NEW YOUNG ADULT PSYCHOLOGICAL HORROR THAT DISCUSSES MENTAL HEALTH AND THE MORAL ETHICS OF PURSUING A UTOPIA
In Generation Annihilation, Is “utopia” possible if achieved at one group’s expense–or extinction? Award-winning author Tracy Hewitt Meyer takes readers into the twisting, dark secrets of an abandoned lunatic asylum in her upcoming novel, Generation Annihilation [BHC Press, October 10th, 2023].
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Seventeen-year-old Shaun Treadway is desperately trying to escape his terrible home life. Fearing that his abusive stepfather is one outburst away from killing his mother, Shaun sets fire to his childhood home with his stepfather inside, literally burning down his old life. He flees to his mother’s hometown in West Virginia, seeking a fresh start, but stumbles into a much worse fate when he discovers Blackthorn Peak Lunatic Asylum.
Wandering the grounds of the seemingly abandoned asylum, Shaun meets the elusive and intriguing Cass Rutherford. Shaun’s relief at finding a friend his age in a strange town is short-lived. When he ignores Cass’ warnings to leave, she runs into the asylum, and Shaun, without thought of consequence, darts in after her. Almost immediately, a needle is plunged into his neck, rendering him unconscious, and he wakes up chained to the floor in a straightjacket. It’s not long before he learns that he’s been taken by Esther Richter, a doctor who is hell-bent on perfecting the archaic lobotomy. Further, she is a member of The Agency group, whose mission is to eradicate Shaun’s generation.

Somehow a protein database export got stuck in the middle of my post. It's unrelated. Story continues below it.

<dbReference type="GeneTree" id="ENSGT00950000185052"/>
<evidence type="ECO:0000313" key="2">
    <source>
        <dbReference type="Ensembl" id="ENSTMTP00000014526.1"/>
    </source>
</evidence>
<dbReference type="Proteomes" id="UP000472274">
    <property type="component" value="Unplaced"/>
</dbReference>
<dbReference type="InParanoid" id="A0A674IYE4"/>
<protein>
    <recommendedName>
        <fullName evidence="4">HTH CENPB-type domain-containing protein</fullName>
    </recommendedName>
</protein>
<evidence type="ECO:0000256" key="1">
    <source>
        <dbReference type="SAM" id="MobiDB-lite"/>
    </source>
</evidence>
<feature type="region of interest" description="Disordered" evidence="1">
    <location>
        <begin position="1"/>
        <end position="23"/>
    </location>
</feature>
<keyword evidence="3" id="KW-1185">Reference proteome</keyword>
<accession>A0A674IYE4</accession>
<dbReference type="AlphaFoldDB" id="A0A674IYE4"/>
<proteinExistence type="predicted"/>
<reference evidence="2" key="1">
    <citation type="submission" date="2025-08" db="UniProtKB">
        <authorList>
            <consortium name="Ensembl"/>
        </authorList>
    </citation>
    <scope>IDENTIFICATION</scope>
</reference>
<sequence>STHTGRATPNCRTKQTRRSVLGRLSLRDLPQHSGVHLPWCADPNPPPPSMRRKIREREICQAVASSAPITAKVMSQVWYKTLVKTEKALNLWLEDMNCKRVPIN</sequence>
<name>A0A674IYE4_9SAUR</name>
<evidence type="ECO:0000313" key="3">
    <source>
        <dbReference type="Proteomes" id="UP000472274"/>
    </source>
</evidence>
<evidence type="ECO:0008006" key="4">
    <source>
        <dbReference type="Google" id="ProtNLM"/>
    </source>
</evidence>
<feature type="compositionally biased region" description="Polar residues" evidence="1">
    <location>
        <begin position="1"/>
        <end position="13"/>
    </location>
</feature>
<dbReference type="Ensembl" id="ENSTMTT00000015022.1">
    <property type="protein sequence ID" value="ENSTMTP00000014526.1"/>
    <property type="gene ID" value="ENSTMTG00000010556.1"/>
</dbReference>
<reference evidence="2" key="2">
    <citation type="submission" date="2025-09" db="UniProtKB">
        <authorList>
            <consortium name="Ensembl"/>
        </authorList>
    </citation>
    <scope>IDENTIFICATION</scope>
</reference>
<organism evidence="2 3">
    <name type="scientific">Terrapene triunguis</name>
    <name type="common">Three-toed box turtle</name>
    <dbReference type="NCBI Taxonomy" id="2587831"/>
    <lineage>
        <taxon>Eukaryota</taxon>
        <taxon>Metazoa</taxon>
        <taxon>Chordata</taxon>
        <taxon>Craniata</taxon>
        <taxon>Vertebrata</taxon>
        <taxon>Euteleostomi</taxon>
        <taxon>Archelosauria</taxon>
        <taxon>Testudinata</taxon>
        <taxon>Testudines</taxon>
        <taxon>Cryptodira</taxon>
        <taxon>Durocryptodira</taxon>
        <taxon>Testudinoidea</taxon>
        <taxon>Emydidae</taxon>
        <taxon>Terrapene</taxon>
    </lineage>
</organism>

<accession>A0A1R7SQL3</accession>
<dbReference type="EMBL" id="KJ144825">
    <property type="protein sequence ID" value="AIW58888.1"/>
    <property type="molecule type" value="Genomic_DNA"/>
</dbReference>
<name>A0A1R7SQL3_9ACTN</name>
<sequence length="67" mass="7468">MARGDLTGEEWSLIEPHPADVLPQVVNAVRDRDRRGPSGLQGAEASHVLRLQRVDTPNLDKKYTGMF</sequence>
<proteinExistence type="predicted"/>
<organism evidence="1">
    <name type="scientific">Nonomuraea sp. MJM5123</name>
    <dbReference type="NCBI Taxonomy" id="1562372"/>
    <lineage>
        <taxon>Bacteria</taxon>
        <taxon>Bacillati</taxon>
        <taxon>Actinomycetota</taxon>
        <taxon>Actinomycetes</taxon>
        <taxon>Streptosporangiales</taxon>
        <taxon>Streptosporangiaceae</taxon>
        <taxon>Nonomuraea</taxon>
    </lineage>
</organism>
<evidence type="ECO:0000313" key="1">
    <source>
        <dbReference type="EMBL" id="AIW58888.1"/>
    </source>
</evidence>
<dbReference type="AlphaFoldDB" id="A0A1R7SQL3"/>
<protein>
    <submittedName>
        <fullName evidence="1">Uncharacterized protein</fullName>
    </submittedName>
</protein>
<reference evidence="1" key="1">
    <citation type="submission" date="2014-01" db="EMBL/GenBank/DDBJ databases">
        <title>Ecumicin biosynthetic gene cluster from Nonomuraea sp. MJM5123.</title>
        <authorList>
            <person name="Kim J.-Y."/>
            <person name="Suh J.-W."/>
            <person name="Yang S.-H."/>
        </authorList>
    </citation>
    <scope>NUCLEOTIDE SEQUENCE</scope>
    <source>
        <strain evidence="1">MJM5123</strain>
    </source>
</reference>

With the help of other teens held captive in the asylum, Shaun must break free from The Agency’s grasp, not only to save himself but to save his generation from The Agency’s desperate bid to create what they consider a utopia.
Suspenseful and bone-chilling, Generation Annihilation is perfect for fans of Stranger Things, The Maze Runner, and Asylum. It will keep you on the edge of your seat from beginning to end. Generation Annihilation is the first in the Blackthorn Peak Duology.
About the Author
TRACY HEWITT MEYER is the award-winning young adult author of the Rowan Slone novels and The Reformation Of Marli Meade. Much of her work centers around the challenges teenagers face, and she has tackled the tough topics of teen pregnancy, self-harm, and domestic violence. She holds a B.A. in English and a Master of Social Work. When not writing, she works as a mental health therapist for adults and couples. She lives in Virginia with her family and beloved pets, where she is currently working on her new novel.
Generation Annihilation is available from Amazon, Barnes & Noble, BHC Press, and other retailers.
Q&A with Tracy Hewitt Meyer
Award-Winning Author of Generation Annihilation, Book 1 of the Blackthorn Peak Duology
Question: What is an overarching theme in Generation Annihilation? Does this theme show up in your other works?
An overarching theme in Generation Annihilation that also carries through every novel I’ve written is hope.